Who knew there could be so many ingredient substitutions in the kitchen? David Joachim’s Second Edition of the award-winning The Food Substitutions Bible offers more than 6,500 substitutions for ingredients, equipments, and techniques for cooks. No longer will you have to worry if you run out of an ingredient or don’t have a needed piece of kitchen equipment when you’re right in the middle of a recipe.
The Food Substitutions Bible, Second Edition, organized A-to-Z (A-1 to Zwieback) and with bulleted “If you don’t have it” sections, is easy to use. If, for example, your recipe calls for mango powder, you simply look under “mango powder,” and it tells you what the ingredient is and suggests substituting lemon or lime juice or tamarind concentrate or paste. If you need a mandoline, Jaochim tells you that you can use a food processor with a slicing disk, a cheese slicer, a veggie peeler, or a thin-bladed knife. He even gives tips on how to do it — “use light to no pressure when feeding food into the feed tube.” Brilliant!
You can use The Food Substitutions Bible not only for missing ingredients or equipment, but also to make food more healthful. For instance, you can substitute lower calorie whipped evaporated milk for whipped cream. For some entries, he also offers “To vary the flavor” suggestions. For example, under whole milk as an ingredient, he suggests using butter milk for more tang, sour cream for tang and more moist baked goods, or using fruit juice or potato water. He even helps by altering the recipe to account for different ingredients. Under the sour cream for milk substitution, he recommends reducing the fat in the recipe by 2-3 tsp. and adding ½ tsp. baking soda.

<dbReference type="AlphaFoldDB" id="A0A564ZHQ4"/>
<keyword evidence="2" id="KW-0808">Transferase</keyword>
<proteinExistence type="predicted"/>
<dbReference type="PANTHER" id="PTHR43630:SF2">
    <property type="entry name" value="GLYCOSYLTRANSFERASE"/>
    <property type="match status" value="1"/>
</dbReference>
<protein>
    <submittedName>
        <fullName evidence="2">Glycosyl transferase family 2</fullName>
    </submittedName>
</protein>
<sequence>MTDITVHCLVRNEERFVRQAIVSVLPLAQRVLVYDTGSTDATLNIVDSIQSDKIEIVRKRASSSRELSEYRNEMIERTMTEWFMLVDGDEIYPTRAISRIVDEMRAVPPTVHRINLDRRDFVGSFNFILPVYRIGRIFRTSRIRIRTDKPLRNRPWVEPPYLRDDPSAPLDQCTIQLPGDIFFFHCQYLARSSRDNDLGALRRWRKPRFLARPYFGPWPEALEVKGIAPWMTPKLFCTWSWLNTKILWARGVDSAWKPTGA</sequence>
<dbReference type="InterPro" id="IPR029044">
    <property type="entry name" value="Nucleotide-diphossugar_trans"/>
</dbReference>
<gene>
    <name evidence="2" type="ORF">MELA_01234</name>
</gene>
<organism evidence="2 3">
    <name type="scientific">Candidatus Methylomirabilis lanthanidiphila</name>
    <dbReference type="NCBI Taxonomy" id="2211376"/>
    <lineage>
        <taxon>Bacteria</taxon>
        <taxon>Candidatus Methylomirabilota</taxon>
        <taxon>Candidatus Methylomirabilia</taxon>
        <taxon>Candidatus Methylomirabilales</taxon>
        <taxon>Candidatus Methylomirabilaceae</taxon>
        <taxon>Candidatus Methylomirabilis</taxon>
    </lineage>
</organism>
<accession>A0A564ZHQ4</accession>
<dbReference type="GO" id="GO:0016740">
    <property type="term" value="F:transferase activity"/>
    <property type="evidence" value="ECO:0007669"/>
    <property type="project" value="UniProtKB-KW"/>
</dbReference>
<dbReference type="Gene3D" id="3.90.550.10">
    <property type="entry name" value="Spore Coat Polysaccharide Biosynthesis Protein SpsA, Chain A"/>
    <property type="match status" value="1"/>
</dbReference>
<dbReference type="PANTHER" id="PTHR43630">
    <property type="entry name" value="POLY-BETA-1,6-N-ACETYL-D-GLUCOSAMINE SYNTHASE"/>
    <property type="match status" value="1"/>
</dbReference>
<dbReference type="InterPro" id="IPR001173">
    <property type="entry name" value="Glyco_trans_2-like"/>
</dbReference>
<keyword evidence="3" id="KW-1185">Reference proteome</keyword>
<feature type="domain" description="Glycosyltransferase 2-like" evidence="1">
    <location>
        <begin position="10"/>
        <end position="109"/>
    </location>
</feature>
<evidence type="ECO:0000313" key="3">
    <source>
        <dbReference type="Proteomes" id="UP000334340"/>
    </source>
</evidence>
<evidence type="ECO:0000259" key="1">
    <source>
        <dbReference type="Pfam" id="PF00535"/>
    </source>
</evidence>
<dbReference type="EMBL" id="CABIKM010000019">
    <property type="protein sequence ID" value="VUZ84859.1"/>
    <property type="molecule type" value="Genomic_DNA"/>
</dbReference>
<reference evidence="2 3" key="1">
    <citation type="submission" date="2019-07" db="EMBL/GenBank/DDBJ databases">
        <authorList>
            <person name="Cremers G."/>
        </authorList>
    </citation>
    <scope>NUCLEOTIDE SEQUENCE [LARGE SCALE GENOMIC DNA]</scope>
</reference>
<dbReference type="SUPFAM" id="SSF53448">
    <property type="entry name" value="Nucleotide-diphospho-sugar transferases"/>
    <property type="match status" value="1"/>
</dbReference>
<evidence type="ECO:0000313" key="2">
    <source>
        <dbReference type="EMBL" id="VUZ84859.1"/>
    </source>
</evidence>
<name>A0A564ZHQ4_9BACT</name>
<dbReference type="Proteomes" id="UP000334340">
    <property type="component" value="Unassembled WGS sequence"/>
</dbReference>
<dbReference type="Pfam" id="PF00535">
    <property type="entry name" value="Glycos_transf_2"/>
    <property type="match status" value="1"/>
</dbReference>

Real bottom line: Joachim’s book is so comprehensive and such a great kitchen reference, it’s easy to understand why the International Association of Culinary Professionals (IACP) gave the first edition of The Food Substitutions Bible its prestigious IACP Award. With more than 1,500 new substitutions, the Second Edition is even better (and heavier!). This book should become a regular reference staple in any cook’s kitchen. I know it will in mine. — Review by BH